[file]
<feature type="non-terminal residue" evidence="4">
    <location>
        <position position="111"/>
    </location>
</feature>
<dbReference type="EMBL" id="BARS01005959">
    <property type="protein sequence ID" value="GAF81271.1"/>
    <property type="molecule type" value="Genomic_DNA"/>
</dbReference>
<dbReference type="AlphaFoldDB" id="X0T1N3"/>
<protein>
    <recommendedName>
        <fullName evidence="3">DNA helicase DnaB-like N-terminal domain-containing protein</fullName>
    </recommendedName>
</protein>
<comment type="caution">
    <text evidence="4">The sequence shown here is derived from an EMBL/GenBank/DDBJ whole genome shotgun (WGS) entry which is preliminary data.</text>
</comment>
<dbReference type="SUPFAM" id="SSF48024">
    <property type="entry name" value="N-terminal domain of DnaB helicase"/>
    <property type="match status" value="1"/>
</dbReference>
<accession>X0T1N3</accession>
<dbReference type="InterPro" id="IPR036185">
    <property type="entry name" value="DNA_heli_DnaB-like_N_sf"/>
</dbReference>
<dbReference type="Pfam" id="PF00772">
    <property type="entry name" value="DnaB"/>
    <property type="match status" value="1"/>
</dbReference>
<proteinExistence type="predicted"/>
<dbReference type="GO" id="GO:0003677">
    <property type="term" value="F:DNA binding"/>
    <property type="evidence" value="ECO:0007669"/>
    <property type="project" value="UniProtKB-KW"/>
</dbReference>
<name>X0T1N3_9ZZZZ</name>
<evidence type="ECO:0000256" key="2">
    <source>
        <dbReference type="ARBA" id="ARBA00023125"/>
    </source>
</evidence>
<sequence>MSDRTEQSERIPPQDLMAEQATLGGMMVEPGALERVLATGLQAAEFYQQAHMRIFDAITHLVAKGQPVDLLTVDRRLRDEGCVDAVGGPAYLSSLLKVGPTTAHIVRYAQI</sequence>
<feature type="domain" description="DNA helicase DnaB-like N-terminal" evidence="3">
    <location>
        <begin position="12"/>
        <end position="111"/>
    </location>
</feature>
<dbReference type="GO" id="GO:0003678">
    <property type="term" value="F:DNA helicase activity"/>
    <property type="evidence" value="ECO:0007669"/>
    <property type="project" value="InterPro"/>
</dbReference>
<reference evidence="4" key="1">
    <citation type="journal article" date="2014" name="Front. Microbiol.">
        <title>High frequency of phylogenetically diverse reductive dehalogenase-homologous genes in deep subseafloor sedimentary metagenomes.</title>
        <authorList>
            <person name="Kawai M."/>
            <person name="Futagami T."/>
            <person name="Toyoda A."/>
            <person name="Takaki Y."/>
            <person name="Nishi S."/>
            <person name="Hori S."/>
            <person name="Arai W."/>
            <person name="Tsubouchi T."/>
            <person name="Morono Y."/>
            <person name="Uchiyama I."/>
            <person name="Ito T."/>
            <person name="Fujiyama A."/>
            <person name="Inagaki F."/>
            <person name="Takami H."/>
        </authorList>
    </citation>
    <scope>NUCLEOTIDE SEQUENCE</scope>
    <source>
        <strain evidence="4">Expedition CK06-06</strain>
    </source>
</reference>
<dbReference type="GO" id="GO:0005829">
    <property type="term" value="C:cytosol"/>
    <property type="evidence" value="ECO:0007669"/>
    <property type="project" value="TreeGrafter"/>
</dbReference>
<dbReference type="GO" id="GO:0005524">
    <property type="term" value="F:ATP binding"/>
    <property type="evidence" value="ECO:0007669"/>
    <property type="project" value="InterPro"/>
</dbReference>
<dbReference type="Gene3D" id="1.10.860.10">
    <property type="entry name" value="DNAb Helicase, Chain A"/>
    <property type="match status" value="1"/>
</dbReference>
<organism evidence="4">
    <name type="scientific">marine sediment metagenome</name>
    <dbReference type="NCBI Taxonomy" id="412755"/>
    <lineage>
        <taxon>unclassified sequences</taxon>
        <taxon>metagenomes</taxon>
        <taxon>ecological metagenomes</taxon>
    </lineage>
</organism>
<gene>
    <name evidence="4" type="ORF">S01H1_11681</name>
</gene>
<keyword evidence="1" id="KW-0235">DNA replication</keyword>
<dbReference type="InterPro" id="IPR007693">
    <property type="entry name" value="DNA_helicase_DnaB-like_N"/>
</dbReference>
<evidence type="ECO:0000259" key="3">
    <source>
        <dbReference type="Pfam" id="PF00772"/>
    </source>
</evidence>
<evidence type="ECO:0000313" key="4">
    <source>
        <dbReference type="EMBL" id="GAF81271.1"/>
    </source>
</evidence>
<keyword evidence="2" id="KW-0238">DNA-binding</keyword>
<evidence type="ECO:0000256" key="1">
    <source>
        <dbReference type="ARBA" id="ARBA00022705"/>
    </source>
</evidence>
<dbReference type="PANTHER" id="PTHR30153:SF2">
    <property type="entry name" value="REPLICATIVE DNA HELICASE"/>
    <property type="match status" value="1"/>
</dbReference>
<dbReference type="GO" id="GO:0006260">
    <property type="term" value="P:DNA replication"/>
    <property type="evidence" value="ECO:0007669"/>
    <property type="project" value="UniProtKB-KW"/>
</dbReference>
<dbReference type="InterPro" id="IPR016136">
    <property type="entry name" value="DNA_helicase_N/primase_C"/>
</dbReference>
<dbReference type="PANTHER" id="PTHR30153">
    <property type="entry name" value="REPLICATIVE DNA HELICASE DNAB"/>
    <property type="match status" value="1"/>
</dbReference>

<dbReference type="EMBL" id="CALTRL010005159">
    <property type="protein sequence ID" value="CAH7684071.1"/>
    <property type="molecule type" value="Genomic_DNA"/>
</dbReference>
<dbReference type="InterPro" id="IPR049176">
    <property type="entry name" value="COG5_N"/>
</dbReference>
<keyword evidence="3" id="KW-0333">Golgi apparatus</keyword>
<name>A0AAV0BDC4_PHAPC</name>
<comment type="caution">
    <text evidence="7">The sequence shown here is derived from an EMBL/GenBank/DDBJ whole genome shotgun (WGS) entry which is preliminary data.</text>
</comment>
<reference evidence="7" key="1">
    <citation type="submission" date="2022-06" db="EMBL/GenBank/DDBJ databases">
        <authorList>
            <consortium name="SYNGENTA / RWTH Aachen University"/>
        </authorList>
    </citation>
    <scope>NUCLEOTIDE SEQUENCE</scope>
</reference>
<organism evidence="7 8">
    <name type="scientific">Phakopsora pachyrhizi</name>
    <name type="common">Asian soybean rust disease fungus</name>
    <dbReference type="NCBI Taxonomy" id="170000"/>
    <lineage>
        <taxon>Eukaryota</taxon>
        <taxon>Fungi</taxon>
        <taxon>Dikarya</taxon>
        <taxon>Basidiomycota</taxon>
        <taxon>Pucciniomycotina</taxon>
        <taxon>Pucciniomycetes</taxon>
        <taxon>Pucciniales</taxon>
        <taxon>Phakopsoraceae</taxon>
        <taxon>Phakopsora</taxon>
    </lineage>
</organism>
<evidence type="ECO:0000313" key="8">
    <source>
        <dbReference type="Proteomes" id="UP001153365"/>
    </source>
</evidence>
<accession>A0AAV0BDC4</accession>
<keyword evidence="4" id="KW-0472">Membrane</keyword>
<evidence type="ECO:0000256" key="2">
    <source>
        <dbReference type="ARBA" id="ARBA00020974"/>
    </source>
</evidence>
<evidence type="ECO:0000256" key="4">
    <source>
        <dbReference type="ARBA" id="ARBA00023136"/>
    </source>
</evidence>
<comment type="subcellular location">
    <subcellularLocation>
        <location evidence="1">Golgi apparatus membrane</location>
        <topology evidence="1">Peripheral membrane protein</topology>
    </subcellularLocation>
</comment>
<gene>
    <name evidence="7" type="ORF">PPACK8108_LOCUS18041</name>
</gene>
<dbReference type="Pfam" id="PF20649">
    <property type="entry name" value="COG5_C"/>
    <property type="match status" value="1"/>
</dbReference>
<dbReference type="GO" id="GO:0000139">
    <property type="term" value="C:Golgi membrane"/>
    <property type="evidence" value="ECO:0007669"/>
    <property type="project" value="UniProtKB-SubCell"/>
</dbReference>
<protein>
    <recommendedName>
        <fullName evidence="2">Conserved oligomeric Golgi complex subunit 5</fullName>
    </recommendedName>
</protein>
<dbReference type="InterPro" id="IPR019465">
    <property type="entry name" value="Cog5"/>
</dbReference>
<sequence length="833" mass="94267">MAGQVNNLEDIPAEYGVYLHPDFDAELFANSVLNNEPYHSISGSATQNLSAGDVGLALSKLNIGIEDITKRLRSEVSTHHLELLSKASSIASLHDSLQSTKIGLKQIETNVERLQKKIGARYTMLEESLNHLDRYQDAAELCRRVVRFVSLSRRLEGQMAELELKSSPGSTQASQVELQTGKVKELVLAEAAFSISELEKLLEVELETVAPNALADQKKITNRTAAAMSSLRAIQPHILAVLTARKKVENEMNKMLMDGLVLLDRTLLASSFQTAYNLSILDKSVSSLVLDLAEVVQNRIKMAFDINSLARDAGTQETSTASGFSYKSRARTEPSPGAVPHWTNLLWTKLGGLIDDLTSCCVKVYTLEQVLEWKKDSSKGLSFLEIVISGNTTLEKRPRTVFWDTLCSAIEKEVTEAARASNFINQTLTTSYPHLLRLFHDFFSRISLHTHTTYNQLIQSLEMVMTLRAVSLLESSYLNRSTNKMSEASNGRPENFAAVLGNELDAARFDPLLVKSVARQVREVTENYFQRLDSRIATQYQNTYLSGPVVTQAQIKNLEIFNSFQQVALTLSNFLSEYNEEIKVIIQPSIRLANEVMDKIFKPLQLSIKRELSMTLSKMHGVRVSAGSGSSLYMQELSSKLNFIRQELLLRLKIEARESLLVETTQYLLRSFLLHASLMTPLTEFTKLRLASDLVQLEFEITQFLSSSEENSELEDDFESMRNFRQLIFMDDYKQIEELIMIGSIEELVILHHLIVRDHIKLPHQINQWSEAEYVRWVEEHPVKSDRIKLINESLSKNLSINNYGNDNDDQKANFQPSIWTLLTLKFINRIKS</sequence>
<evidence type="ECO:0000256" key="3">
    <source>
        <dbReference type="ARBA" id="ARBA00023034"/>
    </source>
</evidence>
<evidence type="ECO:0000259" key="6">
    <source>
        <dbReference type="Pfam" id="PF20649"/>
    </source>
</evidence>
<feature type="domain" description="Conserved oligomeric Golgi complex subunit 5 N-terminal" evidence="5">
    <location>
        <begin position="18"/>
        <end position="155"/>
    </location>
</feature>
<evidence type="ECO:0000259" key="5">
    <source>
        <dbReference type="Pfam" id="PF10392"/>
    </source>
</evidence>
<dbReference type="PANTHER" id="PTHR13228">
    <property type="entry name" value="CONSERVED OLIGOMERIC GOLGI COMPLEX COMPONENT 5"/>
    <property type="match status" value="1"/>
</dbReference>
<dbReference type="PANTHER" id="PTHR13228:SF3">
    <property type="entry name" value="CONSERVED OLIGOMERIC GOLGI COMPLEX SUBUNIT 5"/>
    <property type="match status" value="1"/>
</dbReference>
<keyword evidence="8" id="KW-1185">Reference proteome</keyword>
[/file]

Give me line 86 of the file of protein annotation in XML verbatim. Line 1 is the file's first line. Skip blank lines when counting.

    <property type="term" value="F:ATP binding"/>